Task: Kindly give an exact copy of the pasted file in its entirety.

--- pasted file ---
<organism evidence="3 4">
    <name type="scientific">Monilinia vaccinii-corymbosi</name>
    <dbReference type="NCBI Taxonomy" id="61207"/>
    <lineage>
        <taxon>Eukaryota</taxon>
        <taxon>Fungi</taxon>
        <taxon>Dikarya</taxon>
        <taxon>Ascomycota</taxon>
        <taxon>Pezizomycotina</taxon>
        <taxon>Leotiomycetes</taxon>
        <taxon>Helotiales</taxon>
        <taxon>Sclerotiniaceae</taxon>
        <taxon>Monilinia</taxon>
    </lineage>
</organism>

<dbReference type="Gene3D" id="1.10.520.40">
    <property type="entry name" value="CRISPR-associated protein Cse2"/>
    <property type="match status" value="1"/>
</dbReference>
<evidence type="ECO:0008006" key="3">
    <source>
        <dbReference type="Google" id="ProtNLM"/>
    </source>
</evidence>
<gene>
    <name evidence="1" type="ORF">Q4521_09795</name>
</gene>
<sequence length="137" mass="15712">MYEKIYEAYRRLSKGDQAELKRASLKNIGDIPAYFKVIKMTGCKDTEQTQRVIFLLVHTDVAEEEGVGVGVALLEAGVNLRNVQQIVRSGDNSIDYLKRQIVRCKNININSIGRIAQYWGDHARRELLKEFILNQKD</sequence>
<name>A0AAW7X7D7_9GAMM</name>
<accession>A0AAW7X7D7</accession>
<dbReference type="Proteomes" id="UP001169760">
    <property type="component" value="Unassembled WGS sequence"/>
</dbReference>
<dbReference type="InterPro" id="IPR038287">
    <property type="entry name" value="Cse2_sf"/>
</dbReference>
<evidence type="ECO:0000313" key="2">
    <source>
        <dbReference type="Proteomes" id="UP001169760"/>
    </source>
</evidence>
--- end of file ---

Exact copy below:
<organism evidence="3 4">
    <name type="scientific">Monilinia vaccinii-corymbosi</name>
    <dbReference type="NCBI Taxonomy" id="61207"/>
    <lineage>
        <taxon>Eukaryota</taxon>
        <taxon>Fungi</taxon>
        <taxon>Dikarya</taxon>
        <taxon>Ascomycota</taxon>
        <taxon>Pezizomycotina</taxon>
        <taxon>Leotiomycetes</taxon>
        <taxon>Helotiales</taxon>
        <taxon>Sclerotiniaceae</taxon>
        <taxon>Monilinia</taxon>
    </lineage>
</organism>

<dbReference type="Gene3D" id="1.10.520.40">
    <property type="entry name" value="CRISPR-associated protein Cse2"/>
    <property type="match status" value="1"/>
</dbReference>
<evidence type="ECO:0008006" key="3">
    <source>
        <dbReference type="Google" id="ProtNLM"/>
    </source>
</evidence>
<gene>
    <name evidence="1" type="ORF">Q4521_09795</name>
</gene>
<sequence length="137" mass="15712">MYEKIYEAYRRLSKGDQAELKRASLKNIGDIPAYFKVIKMTGCKDTEQTQRVIFLLVHTDVAEEEGVGVGVALLEAGVNLRNVQQIVRSGDNSIDYLKRQIVRCKNININSIGRIAQYWGDHARRELLKEFILNQKD</sequence>
<name>A0AAW7X7D7_9GAMM</name>
<accession>A0AAW7X7D7</accession>
<dbReference type="Proteomes" id="UP001169760">
    <property type="component" value="Unassembled WGS sequence"/>
</dbReference>
<dbReference type="InterPro" id="IPR038287">
    <property type="entry name" value="Cse2_sf"/>
</dbReference>
<evidence type="ECO:0000313" key="2">
    <source>
        <dbReference type="Proteomes" id="UP001169760"/>
    </source>
</evidence>